White House: Yemen Raid Will Undergo 3 Reviews But ‘Achieved Its Objectives’

February 27, 2017 2:47 p.m.
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White House press secretary Sean Spicer said Monday that a counter-terrorism operation that resulted in the first combat casualty of President Donald Trump’s term will undergo three reviews, but that the administration is “very comfortable with how the mission was executed.”

“There will be three reviews done by the Department of Defense because of the nature of this,” Spicer told reporters during his daily press briefing.

“It is standard operating procedure for the Department of Defense to undergo what they call a 15-6 review,” he said, apparently referring to Army Regulation 15-6. “That review, in this case, is three-pronged because there was a fatality and the loss of life, there’s that; because there were civilians involved, that’s another; and then third is because there is hardware, a helicopter that was damaged.”

Spicer said that the White House is “very comfortable with how the mission was executed.” He also said that the raid “was successful in helping prevent a future attack or attacks on this nation.”

“As I mentioned before, I think you can’t ever say that when there’s most importantly loss of life, and people injured, that it’s 100 percent successful,” he said. “But I think when you look at what the stated goal of that mission was, it was an information and intelligence-gathering mission. It achieved its objectives.”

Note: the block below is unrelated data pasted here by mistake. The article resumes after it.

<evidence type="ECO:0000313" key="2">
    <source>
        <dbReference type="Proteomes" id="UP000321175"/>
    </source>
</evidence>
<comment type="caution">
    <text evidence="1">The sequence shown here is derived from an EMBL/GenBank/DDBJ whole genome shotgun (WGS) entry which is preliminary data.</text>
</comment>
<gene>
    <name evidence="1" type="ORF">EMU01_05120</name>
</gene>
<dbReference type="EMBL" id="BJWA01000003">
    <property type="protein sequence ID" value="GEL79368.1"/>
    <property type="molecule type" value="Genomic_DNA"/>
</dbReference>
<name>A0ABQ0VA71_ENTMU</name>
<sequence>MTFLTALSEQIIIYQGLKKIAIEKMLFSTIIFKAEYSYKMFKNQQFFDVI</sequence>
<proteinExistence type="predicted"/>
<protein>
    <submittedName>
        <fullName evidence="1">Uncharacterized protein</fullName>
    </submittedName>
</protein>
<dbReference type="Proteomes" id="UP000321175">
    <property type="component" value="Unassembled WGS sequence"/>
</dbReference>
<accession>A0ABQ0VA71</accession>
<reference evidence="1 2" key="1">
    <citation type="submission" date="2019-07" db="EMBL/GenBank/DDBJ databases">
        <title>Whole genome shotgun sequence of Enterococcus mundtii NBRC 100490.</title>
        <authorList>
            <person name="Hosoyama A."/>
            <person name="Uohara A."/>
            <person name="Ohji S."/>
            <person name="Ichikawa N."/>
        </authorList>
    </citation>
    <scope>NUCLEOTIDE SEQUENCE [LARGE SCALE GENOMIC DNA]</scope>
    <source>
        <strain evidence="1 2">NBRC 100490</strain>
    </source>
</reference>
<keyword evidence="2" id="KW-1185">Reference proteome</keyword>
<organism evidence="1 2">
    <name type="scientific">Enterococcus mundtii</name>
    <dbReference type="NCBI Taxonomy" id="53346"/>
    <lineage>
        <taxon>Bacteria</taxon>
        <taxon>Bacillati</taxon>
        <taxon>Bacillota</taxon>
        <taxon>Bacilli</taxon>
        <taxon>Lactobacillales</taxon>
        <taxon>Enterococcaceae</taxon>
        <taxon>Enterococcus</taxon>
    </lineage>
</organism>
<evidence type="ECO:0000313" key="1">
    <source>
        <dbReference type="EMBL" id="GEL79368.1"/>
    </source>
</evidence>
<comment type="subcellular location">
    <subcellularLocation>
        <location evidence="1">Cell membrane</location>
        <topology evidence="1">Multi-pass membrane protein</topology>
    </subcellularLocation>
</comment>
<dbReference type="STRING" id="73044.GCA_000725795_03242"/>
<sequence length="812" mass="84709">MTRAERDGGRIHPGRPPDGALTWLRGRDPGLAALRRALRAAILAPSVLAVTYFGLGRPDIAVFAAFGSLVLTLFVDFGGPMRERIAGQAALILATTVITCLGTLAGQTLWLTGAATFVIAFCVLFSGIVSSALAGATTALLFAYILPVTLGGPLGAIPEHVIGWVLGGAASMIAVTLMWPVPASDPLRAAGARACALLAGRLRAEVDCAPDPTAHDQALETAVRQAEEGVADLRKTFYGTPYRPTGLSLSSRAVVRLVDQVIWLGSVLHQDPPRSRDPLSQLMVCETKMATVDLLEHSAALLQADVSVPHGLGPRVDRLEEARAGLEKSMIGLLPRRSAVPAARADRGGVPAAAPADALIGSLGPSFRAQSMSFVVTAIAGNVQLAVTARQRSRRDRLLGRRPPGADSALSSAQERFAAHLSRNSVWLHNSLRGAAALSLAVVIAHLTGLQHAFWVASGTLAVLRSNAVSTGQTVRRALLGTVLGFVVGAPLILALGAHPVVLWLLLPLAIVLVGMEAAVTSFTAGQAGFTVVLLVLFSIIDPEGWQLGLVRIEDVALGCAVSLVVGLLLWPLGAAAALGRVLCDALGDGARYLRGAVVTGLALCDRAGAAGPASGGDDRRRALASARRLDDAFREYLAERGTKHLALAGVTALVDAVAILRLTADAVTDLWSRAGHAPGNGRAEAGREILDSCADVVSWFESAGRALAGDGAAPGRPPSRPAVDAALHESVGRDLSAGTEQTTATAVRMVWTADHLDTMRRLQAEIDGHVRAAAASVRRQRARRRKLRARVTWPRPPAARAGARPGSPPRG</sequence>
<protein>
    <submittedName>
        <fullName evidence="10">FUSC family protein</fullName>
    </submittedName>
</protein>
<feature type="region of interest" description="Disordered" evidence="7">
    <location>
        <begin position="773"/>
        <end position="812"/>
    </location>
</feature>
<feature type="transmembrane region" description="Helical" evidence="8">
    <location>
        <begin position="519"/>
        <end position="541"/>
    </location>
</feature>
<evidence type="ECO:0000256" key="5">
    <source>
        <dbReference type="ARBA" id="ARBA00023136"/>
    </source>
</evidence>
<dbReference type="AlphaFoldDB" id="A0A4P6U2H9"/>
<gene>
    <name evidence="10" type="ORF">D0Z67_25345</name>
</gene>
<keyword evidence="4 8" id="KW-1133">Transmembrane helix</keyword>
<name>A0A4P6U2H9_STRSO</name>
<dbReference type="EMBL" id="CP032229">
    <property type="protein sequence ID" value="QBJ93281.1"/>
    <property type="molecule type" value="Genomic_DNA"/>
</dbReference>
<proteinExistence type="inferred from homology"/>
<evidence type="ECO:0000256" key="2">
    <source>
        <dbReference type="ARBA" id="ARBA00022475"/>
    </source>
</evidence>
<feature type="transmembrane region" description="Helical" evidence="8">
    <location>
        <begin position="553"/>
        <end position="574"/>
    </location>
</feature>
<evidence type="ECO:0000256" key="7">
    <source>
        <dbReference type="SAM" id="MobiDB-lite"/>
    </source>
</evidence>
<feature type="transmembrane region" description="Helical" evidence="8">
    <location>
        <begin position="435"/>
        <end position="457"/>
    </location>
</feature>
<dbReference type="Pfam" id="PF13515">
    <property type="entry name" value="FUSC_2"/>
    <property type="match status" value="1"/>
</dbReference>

William “Ryan” Owens died Jan. 28 of wounds sustained during the raid on an al-Qaida base in Yemen. Trump traveled to Dover Air Force Base in Delaware in February to join Owens’ family and meet his remains.

During that process, known as “dignified transfer,” Owens’ father said he did not want to meet the President.

“I told them I didn’t want to make a scene about it, but my conscience wouldn’t let me talk to him,” William Owens said on Friday in an interview with the Miami Herald.

He questioned the decision to launch the raid and said Trump shouldn’t “hide behind” his son’s death to avoid an investigation.

“Why at this time did there have to be this stupid mission when it wasn’t even barely a week into his administration?” he said. “The government owes my son an investigation.”

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